Janna Levin, the Tow professor of physics and astronomy, is a theoretical physicist who studies the origins of the universe. The 2012 Guggenheim Fellow and best-selling author most recently of Black Hole Blues and Other Songs from Outer Space (Knopf, 2016) is credited with contributing to a greater understanding of black holes, the cosmology of extra dimensions, and gravitational waves in the shape of spacetime.
Prof. Levin recently ventured into another physics conundrum, dark matter, in an animated video highlighted on Space.com. The brief video, illustrated by artist Daniela Sherer, features Prof. Levin explaining dark matter as defined by what it isn’t: “We can’t see it but we can tell it’s out there because of the effect it has on space and time.” Some scientists argue it should be called “invisible matter” as it can’t be seen, but it does have a gravitational impact. Learn more about dark matter below.
Prof. Levin was also recognized by Brooklyn magazine as one of the borough’s 100 top influencers for her involvement with Pioneer Works, a center for research and experimentation based in Red Hook. Janna Levin is Director of Sciences for the collaborative space, which aims to bring together artists, musicians, scientists, and educators. “Science is part of culture,” Prof. Levin told the magazine. “And that’s my mission, to see science thrive as part of culture.”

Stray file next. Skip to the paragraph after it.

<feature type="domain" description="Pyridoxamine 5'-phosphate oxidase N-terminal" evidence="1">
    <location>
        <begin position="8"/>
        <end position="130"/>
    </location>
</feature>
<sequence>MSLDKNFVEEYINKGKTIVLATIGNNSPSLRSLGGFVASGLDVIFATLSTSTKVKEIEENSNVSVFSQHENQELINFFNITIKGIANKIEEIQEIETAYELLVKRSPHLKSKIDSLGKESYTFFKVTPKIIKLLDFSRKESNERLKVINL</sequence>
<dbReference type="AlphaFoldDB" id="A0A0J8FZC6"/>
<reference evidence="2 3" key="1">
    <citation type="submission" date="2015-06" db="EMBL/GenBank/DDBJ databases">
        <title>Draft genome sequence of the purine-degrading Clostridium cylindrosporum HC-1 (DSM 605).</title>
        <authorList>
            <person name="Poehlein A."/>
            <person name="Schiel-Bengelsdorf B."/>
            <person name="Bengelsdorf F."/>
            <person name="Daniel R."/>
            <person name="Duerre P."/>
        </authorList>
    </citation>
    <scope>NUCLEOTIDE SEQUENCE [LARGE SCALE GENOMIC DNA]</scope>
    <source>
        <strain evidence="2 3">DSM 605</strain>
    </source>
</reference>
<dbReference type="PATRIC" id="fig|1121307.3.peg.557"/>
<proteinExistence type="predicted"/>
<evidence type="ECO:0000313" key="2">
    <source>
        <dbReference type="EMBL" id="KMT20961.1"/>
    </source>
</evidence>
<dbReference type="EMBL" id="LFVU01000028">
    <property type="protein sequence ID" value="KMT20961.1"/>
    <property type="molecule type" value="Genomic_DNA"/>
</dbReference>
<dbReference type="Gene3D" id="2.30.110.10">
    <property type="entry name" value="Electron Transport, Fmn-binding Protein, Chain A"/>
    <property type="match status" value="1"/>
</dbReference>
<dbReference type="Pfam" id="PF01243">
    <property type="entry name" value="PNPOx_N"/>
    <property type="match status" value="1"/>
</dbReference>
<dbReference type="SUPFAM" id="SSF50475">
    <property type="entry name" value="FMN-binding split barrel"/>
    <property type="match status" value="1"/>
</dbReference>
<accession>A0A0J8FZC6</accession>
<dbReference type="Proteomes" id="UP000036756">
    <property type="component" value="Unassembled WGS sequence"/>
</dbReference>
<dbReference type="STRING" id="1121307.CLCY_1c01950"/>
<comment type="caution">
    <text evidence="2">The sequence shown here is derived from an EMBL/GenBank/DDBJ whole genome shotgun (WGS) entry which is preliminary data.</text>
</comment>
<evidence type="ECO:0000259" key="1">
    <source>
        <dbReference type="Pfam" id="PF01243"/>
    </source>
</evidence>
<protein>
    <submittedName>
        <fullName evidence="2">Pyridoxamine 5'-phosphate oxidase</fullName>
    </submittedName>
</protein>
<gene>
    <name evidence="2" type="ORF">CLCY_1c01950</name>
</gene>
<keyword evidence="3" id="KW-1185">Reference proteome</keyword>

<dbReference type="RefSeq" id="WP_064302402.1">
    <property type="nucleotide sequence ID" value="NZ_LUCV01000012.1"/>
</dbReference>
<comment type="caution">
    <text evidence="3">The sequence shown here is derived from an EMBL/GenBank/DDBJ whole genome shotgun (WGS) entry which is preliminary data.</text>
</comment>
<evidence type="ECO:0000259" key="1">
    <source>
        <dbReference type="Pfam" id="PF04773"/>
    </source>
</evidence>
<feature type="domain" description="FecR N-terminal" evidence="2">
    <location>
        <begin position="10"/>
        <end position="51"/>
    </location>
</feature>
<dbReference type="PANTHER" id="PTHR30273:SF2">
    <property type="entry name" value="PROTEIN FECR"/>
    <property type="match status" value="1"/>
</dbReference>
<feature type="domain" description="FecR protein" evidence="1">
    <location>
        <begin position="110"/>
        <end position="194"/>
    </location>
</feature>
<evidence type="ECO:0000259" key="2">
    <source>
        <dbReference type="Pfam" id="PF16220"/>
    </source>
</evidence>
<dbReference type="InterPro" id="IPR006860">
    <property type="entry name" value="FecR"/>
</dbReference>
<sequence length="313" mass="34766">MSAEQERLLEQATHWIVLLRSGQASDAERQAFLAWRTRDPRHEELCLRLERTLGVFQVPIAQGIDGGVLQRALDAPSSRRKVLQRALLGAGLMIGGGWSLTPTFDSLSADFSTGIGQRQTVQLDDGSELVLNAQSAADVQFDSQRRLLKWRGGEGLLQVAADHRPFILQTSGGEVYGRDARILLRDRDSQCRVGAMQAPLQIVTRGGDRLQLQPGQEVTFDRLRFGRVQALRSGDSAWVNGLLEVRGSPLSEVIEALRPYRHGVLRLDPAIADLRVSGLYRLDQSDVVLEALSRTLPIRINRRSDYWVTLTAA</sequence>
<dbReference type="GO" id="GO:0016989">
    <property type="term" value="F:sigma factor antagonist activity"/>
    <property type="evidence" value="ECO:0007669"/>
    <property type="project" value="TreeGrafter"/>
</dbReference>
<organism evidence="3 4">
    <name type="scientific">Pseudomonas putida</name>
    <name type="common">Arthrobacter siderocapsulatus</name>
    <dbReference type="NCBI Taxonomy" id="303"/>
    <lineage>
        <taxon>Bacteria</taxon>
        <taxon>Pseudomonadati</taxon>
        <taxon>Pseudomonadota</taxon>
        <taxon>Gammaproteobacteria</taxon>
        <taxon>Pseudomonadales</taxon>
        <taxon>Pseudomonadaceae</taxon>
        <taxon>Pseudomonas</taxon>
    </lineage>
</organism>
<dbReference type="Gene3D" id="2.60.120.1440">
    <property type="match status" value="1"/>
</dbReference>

Reflecting her interest in the intersection of culture and science, Prof. Levin appeared on CUNY-TV’s Science Goes to the Movies to opine on The Man Who Knew Infinity, a film about the Indian mathematician Srinivasa Ramanujan, and assess the depiction of black holes in Interstellar—as no one has ever seen one.
Lede image photo credit: Maggie Shannon